Alexander Ehrensberger is an old-world D-lineman for Notre Dame

The redshirt freshman, a former Dreamchaser from Germany, is a role model for European prospects.

SHARE Alexander Ehrensberger is an old-world D-lineman for Notre Dame

Alexander Ehrensberger is a 2020 signee out of the recruiting service founded by Brandon Collier (left).

Brandon Collier

SOUTH BEND, Ind. — When Brandon Collier and his fourth annual Dreamchasers bus tour pulled into Notre Dame’s campus a couple of weeks ago, there was no doubting the main attraction.

It wasn’t Touchdown Jesus or even Fighting Irish coach Brian Kelly, who would give a 30-minute talk to the group of 30 European high school hopefuls from Premier Players International.

Instead, it was redshirt freshman defensive lineman Alexander Ehrensberger, the pride of Dusseldorf, Germany, and a 2020 signee out of the rapidly growing football recruiting service Collier, a former CFL defensive tackle, founded in 2017.

“They came this summer and watched us work out one day,” said Drew White, Notre Dame’s senior middle linebacker. “All of those kids that were out there were looking at Alex as a guy who made it, and it was so cool to see.”

Ehrensberger, who spent six months as a high school sophomore at Maine’s Fryeburg Academy, had two tackles for loss, including a sack, in the 2020 opener against South Florida. Rated by ESPN as the No. 1 European prospect in his recruiting class, Ehrensberger is listed at only 255 pounds as he continues to pack muscle onto his 6-7 frame.

A former Dreamchaser himself, Ehrensberger already has made an impact with his all-out style and infectious personality.

“Oh, he’s great, man,” new defensive coordinator Marcus Freeman said. “Gosh, he’s a high-effort guy. He’s an energy-provider. He just goes hard and is a yes-sir, no-sir kid. Sometimes he can be methodical because he’s such a pleaser, but he’s done a great job, and he’s getting a lot more reps.”

The defensive meeting room has become accustomed to seeing Ehrensberger and his non-stop motor highlighted during post-practice cutups. White and senior safety Houston Griffith noted the way Ehrensberger will chase Irish receivers until the whistle blows.

“You continue rolling the clip, and he’s running 50 yards down the field, trying to catch Avery Davis after he caught a pass,” White said. “He brings absolutely full, 100% effort to every play. Everyone respects that. That’s the fastest way to gain respect around a program like this.”

Nicknamed “The German” — what else? — Ehrensberger hasn’t taken long to incorporate certain American lingo into his daily discourse. For instance, he’s fond of saying “hella” when special emphasis is required.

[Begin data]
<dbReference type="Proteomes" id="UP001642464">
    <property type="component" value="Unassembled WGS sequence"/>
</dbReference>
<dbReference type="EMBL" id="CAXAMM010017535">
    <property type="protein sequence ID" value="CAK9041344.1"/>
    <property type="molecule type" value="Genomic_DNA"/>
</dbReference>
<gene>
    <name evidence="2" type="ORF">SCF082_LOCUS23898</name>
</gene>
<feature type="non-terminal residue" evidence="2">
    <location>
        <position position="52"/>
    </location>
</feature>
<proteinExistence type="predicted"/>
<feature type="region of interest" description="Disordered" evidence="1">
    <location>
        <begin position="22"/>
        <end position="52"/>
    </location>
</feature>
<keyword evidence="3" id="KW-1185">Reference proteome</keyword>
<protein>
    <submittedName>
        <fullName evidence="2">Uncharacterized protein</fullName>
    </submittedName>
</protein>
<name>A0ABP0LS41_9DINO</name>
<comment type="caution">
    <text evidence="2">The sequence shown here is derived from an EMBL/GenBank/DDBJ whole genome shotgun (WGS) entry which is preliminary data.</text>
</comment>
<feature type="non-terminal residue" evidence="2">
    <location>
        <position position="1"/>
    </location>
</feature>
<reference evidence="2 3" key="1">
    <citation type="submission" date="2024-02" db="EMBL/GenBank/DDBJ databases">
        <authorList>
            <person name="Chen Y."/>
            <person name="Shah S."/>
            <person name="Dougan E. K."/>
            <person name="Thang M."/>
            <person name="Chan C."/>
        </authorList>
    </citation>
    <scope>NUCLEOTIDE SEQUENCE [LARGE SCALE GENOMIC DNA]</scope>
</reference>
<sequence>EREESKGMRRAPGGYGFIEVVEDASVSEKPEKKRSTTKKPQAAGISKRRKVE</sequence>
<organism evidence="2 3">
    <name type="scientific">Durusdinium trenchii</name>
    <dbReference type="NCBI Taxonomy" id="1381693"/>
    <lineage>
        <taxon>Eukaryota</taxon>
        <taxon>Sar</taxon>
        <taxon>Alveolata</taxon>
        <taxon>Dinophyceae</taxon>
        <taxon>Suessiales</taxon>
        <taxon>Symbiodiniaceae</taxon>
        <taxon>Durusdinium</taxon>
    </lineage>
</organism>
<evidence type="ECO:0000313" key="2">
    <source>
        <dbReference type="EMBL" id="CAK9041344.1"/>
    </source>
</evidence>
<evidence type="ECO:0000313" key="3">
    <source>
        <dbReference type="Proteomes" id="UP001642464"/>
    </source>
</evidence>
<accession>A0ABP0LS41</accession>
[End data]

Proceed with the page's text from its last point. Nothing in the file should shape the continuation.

“He says ‘hella’ a lot,” White said. “ ‘We’re running hella.’ I’m like, ‘I know you got that from here.’ Everyone loves Alex. It’s an amazing story, and he’s an amazing teammate.”

Ehrensberger showed enough potential at PPI’s European camp circuit that Mike Elston, Notre Dame’s defensive line coach and assistant head coach, made a special trip there in the spring of 2019. Recently elevated to recruiting coordinator, Elston made an early connection with Collier and his skeleton staff that should open the door to future signings.

“I already had a prior relationship with coach Elston when he came to Germany to visit, not even to visit Ehrensberger but to check out our workouts,” said Collier, 35. “That relationship has grown, and he trusts me and trusts my opinion.”

Freeman, during his four-year run as defensive coordinator at Cincinnati, saw 6-9 PPI product Lorenz Metz sign as a defensive lineman out of Germany in 2018 and later become a starting offensive tackle for the Bearcats.

“I met coach Freeman a few years back,” Collier said. “Overall Notre Dame is a great fit for most of these European guys because they value education just as much as football. That’s kind of what Notre Dame preaches.”

Since debuting in 2017 with 13 hopefuls visiting 10 schools in nine days, the Dreamchasers Tour has grown exponentially. This summer, Collier and two former teammates took turns driving two separate groups of 30 European prospects to most of the top college football programs.

The first batch of hopefuls was here in June, followed by another group in July.

“There’s a lot of kids,” Freeman said. “I remember at Cincinnati, they came around, and it wasn’t as many kids as now. It’s a credit to that entire program for the way they’re building these young guys and finding them.”

As Ehrensberger might say, American football in Europe seems to be growing hella fast.

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